Americans have flocked to leisure destinations since the pandemic began, and you’d think that would be great news for Hawaiian Airlines. It’s not. In fact, the pandemic has been worse for Hawaiian than just about anyone else. That reality is finally changing as things start to get back to normal. Nobody could be happier than Hawaiian about that.
Though the pandemic was a booming success (as strange as it to say) for places like Florida, Hawai’i was at the opposite end of the spectrum. Unlike in Florida where there were no restrictions at all, the islands were particularly concerned about the impact of COVID on the locals, so the state government put into place strict controls on people who came to visit.
For the first six months it was virtually impossible to visit since there was a mandatory 14-day quarantine in place. After that, travelers who tested negative were able to bypass the quarantine, but there was a cumbersome system involved, as I learned when I flew in November 2020. There were even restrictions on interisland travel which kept travel suppressed for quite some time.
In 2021, restrictions loosened. Eventually if you were vaccinated you could get an exemption. By summer 2021, the interisland restrictions went away, and then finally in March 2022, all restrictions ended.
You can see much of this in this chart showing the seats by airline over time.
Seats from Mainland US to Hawai’i By Airline
What may seem strange about this, however, is that seats peaked in the summer of 2021 and have been declining ever since. That’s because once there was a way around the quarantine, people flocked back to Hawai’i. And with demand so low internationally due to restrictions, US carriers started dumping widebodies into the Hawai’i market because they had nowhere else to put them. Take a look…
Mainland US Airline Widebody Departures to Hawai’i
This excludes Hawaiian Airlines flights, so you can see what mainland carriers did with their airplanes. Just look at summer of 2021. There were double the number of widebody flights that operated in summer of 2019. This absolutely flooded Hawai’i with tourists to the point where some local politicians asked people to stop coming.
By summer of 2022 this moderated greatly as Europe began to reopen, but there was another surge in the winter of 2022/2023 since typical winter peak routes were largely on ice.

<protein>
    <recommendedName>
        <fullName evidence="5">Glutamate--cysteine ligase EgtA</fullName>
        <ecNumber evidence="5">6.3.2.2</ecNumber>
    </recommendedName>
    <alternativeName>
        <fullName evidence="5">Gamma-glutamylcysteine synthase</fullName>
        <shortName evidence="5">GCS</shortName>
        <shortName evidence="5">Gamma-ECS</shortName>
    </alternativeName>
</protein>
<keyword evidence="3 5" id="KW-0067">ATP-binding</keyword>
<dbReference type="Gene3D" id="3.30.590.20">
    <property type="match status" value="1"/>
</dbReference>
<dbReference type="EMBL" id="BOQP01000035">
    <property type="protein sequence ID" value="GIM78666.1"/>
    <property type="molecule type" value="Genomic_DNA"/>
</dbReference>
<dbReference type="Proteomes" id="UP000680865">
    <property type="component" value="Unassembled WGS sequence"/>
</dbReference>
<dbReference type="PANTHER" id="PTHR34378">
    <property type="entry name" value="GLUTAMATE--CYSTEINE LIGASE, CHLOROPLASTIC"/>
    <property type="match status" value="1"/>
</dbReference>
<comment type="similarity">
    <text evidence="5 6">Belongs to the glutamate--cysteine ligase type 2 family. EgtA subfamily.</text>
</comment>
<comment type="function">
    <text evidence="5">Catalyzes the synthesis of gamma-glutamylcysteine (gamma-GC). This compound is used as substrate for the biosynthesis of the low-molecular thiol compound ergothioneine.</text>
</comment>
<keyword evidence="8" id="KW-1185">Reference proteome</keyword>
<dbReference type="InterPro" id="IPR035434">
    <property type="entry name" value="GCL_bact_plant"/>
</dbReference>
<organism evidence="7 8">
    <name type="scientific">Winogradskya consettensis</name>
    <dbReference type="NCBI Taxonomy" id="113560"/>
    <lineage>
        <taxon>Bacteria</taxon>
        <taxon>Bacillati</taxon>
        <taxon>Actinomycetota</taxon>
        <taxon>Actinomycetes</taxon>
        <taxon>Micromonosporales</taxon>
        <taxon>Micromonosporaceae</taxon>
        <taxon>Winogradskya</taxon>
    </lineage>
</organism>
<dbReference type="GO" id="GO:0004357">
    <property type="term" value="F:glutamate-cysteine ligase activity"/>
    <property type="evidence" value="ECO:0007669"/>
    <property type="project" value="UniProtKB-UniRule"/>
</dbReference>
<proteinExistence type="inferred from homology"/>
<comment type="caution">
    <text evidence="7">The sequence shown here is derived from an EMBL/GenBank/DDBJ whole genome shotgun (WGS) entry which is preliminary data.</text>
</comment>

Now things seem to be coming back to normal. Summer of 2021 had 22 percent more seats than summer of 2019. Summer of 2023 is up only 7 percent versus summer 2019. Winter is moderating as well. January of 2022 was more than 12 percent above January 2020, but January 2024 as scheduled is up less than 9 percent. That schedule isn’t final and will likely come down further.
At the same time, another big source of trouble for Hawaiian is finally easing. In 2019, 55 percent of all international seats arriving in Hawai’i came from Japan. Canada was in second place with just over 13 percent which confirms just how important Japan is. Put another way, Japan was responsible for 15 percent of all non-interisland seats, including flights from the rest of the US.
Japan has been largely closed due to COVID for a very long time, and the last restrictions on Japanese travelers didn’t go away until earlier this year. Despite what Delta may be saying, Japan-origin travel has come back big, and very quickly.
Japan Origin Seats to Hawai’i
Now, airlines can’t seem to add Japan flying fast enough. Just this past week, Japan Airlines’s low cost carrier ZipAir added 10 more flights from Tokyo to Honolulu before the end of August. Demand is rushing back as Japanese travelers finally feel free to return to one of their favorite spots on Earth.
This wasn’t enough for Hawaiian to turn a profit in Q2, but the numbers are looking up. As the market continues to return toward an equilibrium, Hawaiian will finally have a shot at success once again.